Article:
Recommendations for Fetal Haemoglobin Reference Preparations and Fetal Haemoglobin Determination by the Alkali Denaturation Method*

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    The investigation described in the following document was carried out by a working group of the ICSH Expert Panel on Abnormal Haemoglobins and Thalassaemia. The members of the working group were: E. Kleihauer University of Ulm, West Germany), C. Kattamis (University of Athens, Greece), H. R. Marti (Kantonspital Aarau, Switzerland), S. Shibata (Karashiki University, Japan). It has been reviewed by the Expert Panel and pproved by the ICSH Board for publication as a tentative ICSH standard. Panel members: T. Arends, A. E. Boyo, R. Cabannes, R. W. Carrell, G. D. Efremov, T. J. H. Huisman, R. G. Huntsman, R. T. Jones, C. Kattamis, E. Kleihauer, H. Lehmann (Chairman), L. E. Lie-Injo, L. Luzzatto, H. R. Martin, S. Rahbar, J. Rosa, R. M. Schmidt Secretary), R. G. Schneider, S. Shibata, P. K. Sukumaran, L. Tentori and J. M. White.

Dr E. Kleihauer, Department of Pediatrics, University of Ulm, 79 Ulm, W. Germany; or to CSH Secretariat: Dr S. M. Lewis, Royal Postgraduate Medical School, Du Cane Road, London W12 oHS, U.K.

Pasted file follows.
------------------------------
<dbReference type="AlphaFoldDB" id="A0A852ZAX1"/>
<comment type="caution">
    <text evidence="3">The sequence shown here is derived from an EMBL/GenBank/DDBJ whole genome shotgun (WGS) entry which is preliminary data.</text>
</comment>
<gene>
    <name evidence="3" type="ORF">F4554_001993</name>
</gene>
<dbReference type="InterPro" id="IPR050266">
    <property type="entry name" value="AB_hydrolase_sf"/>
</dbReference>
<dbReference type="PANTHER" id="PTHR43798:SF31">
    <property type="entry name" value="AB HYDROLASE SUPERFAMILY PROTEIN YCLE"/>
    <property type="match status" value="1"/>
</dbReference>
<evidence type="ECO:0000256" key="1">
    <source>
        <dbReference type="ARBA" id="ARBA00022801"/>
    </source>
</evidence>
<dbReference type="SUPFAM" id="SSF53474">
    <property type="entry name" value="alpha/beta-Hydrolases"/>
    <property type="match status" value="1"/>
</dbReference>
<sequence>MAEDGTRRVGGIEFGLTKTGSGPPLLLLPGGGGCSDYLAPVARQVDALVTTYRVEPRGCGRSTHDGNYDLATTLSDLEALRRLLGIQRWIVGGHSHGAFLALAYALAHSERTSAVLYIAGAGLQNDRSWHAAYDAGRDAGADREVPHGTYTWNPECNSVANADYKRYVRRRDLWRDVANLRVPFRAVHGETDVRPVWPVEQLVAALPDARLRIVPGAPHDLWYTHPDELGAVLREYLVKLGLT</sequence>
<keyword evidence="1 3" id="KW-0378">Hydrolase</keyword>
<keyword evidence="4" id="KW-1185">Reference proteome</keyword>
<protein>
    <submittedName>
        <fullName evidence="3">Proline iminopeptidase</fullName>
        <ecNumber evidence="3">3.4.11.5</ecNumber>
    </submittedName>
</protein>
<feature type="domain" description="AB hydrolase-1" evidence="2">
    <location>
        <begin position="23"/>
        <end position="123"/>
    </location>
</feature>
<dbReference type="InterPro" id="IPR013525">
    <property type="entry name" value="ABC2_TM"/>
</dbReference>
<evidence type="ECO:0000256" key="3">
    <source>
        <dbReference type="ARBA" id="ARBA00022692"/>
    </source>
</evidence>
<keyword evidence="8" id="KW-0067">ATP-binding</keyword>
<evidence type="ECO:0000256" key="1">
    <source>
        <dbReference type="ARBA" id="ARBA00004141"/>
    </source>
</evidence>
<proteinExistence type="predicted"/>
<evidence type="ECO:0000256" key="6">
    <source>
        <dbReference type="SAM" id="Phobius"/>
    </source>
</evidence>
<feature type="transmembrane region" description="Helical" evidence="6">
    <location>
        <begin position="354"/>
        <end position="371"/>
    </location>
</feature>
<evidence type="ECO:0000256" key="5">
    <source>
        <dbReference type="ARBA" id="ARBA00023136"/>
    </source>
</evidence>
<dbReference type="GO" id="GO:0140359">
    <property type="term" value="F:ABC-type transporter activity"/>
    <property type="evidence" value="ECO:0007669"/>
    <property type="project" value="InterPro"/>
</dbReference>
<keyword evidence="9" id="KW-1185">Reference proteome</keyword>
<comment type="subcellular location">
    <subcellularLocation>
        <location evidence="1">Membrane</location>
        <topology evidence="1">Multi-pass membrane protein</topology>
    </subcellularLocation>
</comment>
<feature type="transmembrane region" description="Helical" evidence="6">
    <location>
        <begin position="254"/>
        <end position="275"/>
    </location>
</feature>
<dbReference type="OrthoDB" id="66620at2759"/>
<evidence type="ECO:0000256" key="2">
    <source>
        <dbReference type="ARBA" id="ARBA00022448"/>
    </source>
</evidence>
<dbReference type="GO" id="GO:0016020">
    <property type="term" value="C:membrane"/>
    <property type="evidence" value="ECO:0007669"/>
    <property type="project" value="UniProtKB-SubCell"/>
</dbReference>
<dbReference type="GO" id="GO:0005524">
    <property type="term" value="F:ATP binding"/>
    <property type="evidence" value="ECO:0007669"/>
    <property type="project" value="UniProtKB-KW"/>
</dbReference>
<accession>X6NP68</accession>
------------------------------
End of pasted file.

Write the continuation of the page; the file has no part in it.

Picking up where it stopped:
Lyophilized haemoglobin mixtures containing HbF and HbA were investigated as reference preparations in an interlaboratory collaborative study. Haemiglobincyanide mixtures in Drabkin's solution with 450–550 mg Hb/dl and 0.2–60% HbF were divided into samples of 10 ml, lyophilized in plastic containers and stored without vacuum at -20°C. After dissolution in 10 ml distilled water no change in spectral and electrophoretic properties or turbidity was observed; stable values for the total Hb concentration and HbF content were obtained over a period of over 2 years. These HbF standards can be prepared in reference laboratories and are recommended for quality control in HbF determination by alkali denaturation. For fetal haemoglobin determination the alkali denaturation technique of Betke, Marti and Schlicht is recommended for quantitation of HbF concentrations, at least between 2 and 40%. For values below 2% radioimmunoassay and for concentrations above 40% chromatographic procedures are more accurate. However, these methods will not be applicable in smaller haematological laboratories and in developing countries.